The state education department commissioner’s proposal last week to hand over more public education resources to privately managed charter schools deserves an ‘F’ as both ‘incomplete’ and tone deaf (“State education board wants to open eight new charter schools,” Nov. 7).
Now is not the time to ask taxpayers for another $21 million on an experiment whose record of ensuring a quality education for all has yet to be demonstrated.
It has been just six months since the scandal involving the charter management outfit Family Urban Schools of Excellence (FUSE) and the schools it operated in Hartford and Bridgeport made headlines. Recall that the extent of the alleged corruption and nepotism quickly led to a Federal Bureau of Investigation probe of FUSE and its affiliated Jumoke schools that today is still ongoing.
In August, the Malloy-Wyman Administration rightly responded to the crisis by ordering a thorough review of the deptartment of education’s policies governing charter management companies. The department quickly agreed to changes that echo what parents, educators, and advocates have been urging for years: charters should be held accountable to the same standard as traditional public schools.
But the ink has barely dried on the new guidelines adopted in response and the current commissioner has since announced he will not serve in the administration’s second term. The state should not green-light more charters or expand their reach without first verifying that education department oversight of charters has actually improved.
Beyond the crisis this summer that put charters in the spotlight are unanswered questions about their ability to deliver a quality education for all, not just a select few, students. Parents, teachers, and advocates have consistently raised these questions and they deserve answers before more public money is spent on the charter experiment.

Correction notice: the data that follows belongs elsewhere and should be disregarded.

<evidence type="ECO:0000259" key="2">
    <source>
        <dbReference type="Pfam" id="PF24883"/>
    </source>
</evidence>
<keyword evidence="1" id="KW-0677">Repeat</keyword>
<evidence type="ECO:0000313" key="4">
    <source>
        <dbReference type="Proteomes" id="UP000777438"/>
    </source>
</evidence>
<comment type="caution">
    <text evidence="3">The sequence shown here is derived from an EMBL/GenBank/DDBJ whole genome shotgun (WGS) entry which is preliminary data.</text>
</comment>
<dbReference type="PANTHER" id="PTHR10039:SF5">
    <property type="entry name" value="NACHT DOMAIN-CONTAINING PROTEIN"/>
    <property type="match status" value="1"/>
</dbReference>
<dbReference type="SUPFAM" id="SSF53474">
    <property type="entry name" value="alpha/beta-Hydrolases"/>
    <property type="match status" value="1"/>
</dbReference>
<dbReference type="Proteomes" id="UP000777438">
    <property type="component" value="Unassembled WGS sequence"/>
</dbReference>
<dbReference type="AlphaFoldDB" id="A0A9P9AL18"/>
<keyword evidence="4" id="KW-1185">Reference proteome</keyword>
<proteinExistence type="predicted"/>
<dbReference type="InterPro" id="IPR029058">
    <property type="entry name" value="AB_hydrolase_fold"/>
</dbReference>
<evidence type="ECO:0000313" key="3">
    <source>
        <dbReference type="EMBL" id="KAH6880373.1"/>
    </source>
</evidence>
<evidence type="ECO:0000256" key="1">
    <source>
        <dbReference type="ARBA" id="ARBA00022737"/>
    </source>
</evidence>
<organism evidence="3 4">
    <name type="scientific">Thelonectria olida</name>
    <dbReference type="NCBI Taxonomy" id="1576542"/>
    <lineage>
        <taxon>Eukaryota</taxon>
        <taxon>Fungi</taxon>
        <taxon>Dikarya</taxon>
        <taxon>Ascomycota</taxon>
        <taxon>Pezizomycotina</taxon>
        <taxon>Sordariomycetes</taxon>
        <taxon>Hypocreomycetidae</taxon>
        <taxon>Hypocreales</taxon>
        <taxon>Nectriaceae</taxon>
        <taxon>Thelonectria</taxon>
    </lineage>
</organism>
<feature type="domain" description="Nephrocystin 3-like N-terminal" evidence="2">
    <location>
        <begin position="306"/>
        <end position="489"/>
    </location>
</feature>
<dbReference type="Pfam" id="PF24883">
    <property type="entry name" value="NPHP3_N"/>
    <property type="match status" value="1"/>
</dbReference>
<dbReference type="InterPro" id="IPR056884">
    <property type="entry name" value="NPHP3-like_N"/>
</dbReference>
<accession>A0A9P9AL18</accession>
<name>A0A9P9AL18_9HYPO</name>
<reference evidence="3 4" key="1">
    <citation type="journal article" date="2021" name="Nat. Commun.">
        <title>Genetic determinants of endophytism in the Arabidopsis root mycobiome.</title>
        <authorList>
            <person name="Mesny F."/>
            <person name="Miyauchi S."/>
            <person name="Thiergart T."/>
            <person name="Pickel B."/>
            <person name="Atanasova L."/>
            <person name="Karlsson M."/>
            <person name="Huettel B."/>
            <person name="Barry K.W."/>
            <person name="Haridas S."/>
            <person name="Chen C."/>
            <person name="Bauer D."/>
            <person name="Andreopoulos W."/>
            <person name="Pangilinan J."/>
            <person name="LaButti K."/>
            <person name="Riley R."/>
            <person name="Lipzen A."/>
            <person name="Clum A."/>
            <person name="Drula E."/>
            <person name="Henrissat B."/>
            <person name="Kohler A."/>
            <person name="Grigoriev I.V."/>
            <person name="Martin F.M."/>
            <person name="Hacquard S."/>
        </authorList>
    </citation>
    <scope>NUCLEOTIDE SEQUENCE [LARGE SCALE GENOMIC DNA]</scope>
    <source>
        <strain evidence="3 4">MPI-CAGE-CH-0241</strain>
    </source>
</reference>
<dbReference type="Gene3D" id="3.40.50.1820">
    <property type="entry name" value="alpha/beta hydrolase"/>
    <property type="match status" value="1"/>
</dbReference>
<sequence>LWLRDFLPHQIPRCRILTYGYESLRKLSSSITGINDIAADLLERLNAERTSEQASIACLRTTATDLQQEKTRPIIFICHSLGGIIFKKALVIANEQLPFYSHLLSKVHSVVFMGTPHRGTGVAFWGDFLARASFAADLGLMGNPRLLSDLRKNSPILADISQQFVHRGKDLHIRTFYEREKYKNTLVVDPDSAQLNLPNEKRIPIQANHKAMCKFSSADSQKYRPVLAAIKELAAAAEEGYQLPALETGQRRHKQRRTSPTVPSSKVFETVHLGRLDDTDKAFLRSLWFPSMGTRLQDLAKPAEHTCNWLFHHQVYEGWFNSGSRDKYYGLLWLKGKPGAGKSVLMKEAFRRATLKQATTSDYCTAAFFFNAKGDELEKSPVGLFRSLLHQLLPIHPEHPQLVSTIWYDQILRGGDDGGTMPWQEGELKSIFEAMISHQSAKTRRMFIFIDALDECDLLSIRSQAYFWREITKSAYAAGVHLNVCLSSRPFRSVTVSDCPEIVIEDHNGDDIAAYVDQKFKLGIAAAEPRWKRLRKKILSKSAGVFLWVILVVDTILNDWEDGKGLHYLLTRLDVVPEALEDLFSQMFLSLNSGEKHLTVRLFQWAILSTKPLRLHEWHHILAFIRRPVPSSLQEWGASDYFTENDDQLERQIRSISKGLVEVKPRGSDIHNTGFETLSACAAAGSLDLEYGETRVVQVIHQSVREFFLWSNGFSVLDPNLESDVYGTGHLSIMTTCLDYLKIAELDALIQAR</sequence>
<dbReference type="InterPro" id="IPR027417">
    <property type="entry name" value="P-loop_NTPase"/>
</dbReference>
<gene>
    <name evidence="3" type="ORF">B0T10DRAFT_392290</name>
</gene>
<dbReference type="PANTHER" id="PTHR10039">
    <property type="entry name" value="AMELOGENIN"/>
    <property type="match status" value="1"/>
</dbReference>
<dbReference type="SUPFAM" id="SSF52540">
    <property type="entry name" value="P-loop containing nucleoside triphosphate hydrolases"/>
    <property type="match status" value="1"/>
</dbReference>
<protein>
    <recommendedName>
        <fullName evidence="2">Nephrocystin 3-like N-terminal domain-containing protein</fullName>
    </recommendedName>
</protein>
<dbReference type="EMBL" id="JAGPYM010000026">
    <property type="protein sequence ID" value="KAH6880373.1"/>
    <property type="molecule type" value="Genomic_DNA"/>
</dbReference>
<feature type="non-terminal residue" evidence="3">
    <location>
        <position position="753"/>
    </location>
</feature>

Among those questions is why we should be rewarding charter outfits that discriminate against children with disabilities or have special needs with our tax dollars.
Most charters enroll by a lottery that often excludes students in need of special education, have behavioral disorders, and are English Language Learners (ELLs). In fact, parents in 2013 filed a federal education department civil rights complaint over discrimination against children with disabilities at an Achievement First charter school in Hartford.
What parents in Connecticut do not need is more private charter operators putting our schoolchildren with special needs last. From our perspective, it risks reversing recent progress made at closing the state’s achievement gap and denying too many of our state’s students access to a quality, equitable education.
Another unanswered question is why we aren’t investing education resources in community schools that will educate all children, instead of cherry-picking students to boost standardized test scores. An investigation by Reuters in 2013 found charters across the country imposing “significant barriers” that result in “skimming the most motivated, disciplined students and leaving the hardest-to-reach behind.”
Wouldn’t we all be better served investing our tax dollars in traditional neighborhood schools that do not exclude our special education, ELLs, and children with behavioral disorders?
Finally, there is the question of whether charters even deliver better results for the select population of students they do serve. A 2013 national study by Stanford University found that two-thirds of charter schools are performing worse or the same as traditional neighborhood schools.
The FUSE/Jumoke crisis exposed the failure of the education department to live up to its responsibility of good governance and to assure oversight of charter operators. Students, their parents, educators and all state taxpayers deserve better than an agency that can’t do better than ‘incomplete’ in this critical area.
And until the department can demonstrate that it can, the State Board of Education should deny the outgoing commissioner’s request. Instead, they would be wise to take up the un-answered questions about charters from parents, teachers, and advocates with those applying to lead the agency in the future.
Melodie Peters is president of AFT Connecticut, which represents more than 29,000 professionals across the state, including PreK-12 teachers, paraeducators and education support personnel in 29 local and regional school districts.